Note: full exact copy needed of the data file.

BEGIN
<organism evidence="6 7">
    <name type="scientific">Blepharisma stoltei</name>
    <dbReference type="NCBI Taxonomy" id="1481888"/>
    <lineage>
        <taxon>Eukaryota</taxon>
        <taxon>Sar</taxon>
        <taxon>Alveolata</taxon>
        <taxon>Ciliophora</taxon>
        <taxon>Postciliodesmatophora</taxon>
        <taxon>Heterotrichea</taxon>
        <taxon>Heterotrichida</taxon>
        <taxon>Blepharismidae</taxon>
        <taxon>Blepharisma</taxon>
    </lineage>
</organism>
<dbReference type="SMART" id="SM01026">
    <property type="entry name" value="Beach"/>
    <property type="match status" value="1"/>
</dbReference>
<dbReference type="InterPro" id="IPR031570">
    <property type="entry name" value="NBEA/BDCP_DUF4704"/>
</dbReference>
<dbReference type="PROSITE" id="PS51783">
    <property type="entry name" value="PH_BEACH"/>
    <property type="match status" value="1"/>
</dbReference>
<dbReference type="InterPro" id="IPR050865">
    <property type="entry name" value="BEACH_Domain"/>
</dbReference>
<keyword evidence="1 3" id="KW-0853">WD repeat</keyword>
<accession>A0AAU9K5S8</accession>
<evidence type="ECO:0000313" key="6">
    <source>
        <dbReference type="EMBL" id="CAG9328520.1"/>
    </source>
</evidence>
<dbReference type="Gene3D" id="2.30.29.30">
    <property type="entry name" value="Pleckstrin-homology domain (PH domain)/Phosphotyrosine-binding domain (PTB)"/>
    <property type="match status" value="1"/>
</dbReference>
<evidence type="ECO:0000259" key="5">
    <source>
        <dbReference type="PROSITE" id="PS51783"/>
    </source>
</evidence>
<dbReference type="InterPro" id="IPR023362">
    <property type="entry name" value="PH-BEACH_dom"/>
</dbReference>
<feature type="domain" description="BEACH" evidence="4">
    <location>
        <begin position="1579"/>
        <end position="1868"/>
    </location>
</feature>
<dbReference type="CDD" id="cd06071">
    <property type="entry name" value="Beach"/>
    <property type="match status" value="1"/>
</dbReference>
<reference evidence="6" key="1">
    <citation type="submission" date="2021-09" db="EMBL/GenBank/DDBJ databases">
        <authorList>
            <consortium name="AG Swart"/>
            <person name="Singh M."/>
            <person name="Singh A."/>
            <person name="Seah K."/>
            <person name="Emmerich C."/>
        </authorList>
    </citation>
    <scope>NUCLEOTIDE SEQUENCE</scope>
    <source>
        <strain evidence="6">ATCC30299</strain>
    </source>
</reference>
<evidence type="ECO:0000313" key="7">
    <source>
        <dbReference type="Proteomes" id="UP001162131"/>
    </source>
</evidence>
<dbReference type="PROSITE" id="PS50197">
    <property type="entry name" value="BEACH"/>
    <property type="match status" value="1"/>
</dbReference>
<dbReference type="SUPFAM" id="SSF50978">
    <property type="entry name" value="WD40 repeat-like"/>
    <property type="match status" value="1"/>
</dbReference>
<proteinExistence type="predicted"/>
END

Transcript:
<organism evidence="6 7">
    <name type="scientific">Blepharisma stoltei</name>
    <dbReference type="NCBI Taxonomy" id="1481888"/>
    <lineage>
        <taxon>Eukaryota</taxon>
        <taxon>Sar</taxon>
        <taxon>Alveolata</taxon>
        <taxon>Ciliophora</taxon>
        <taxon>Postciliodesmatophora</taxon>
        <taxon>Heterotrichea</taxon>
        <taxon>Heterotrichida</taxon>
        <taxon>Blepharismidae</taxon>
        <taxon>Blepharisma</taxon>
    </lineage>
</organism>
<dbReference type="SMART" id="SM01026">
    <property type="entry name" value="Beach"/>
    <property type="match status" value="1"/>
</dbReference>
<dbReference type="InterPro" id="IPR031570">
    <property type="entry name" value="NBEA/BDCP_DUF4704"/>
</dbReference>
<dbReference type="PROSITE" id="PS51783">
    <property type="entry name" value="PH_BEACH"/>
    <property type="match status" value="1"/>
</dbReference>
<dbReference type="InterPro" id="IPR050865">
    <property type="entry name" value="BEACH_Domain"/>
</dbReference>
<keyword evidence="1 3" id="KW-0853">WD repeat</keyword>
<accession>A0AAU9K5S8</accession>
<evidence type="ECO:0000313" key="6">
    <source>
        <dbReference type="EMBL" id="CAG9328520.1"/>
    </source>
</evidence>
<dbReference type="Gene3D" id="2.30.29.30">
    <property type="entry name" value="Pleckstrin-homology domain (PH domain)/Phosphotyrosine-binding domain (PTB)"/>
    <property type="match status" value="1"/>
</dbReference>
<evidence type="ECO:0000259" key="5">
    <source>
        <dbReference type="PROSITE" id="PS51783"/>
    </source>
</evidence>
<dbReference type="InterPro" id="IPR023362">
    <property type="entry name" value="PH-BEACH_dom"/>
</dbReference>
<feature type="domain" description="BEACH" evidence="4">
    <location>
        <begin position="1579"/>
        <end position="1868"/>
    </location>
</feature>
<dbReference type="CDD" id="cd06071">
    <property type="entry name" value="Beach"/>
    <property type="match status" value="1"/>
</dbReference>
<reference evidence="6" key="1">
    <citation type="submission" date="2021-09" db="EMBL/GenBank/DDBJ databases">
        <authorList>
            <consortium name="AG Swart"/>
            <person name="Singh M."/>
            <person name="Singh A."/>
            <person name="Seah K."/>
            <person name="Emmerich C."/>
        </authorList>
    </citation>
    <scope>NUCLEOTIDE SEQUENCE</scope>
    <source>
        <strain evidence="6">ATCC30299</strain>
    </source>
</reference>
<evidence type="ECO:0000313" key="7">
    <source>
        <dbReference type="Proteomes" id="UP001162131"/>
    </source>
</evidence>
<dbReference type="PROSITE" id="PS50197">
    <property type="entry name" value="BEACH"/>
    <property type="match status" value="1"/>
</dbReference>
<dbReference type="SUPFAM" id="SSF50978">
    <property type="entry name" value="WD40 repeat-like"/>
    <property type="match status" value="1"/>
</dbReference>
<proteinExistence type="predicted"/>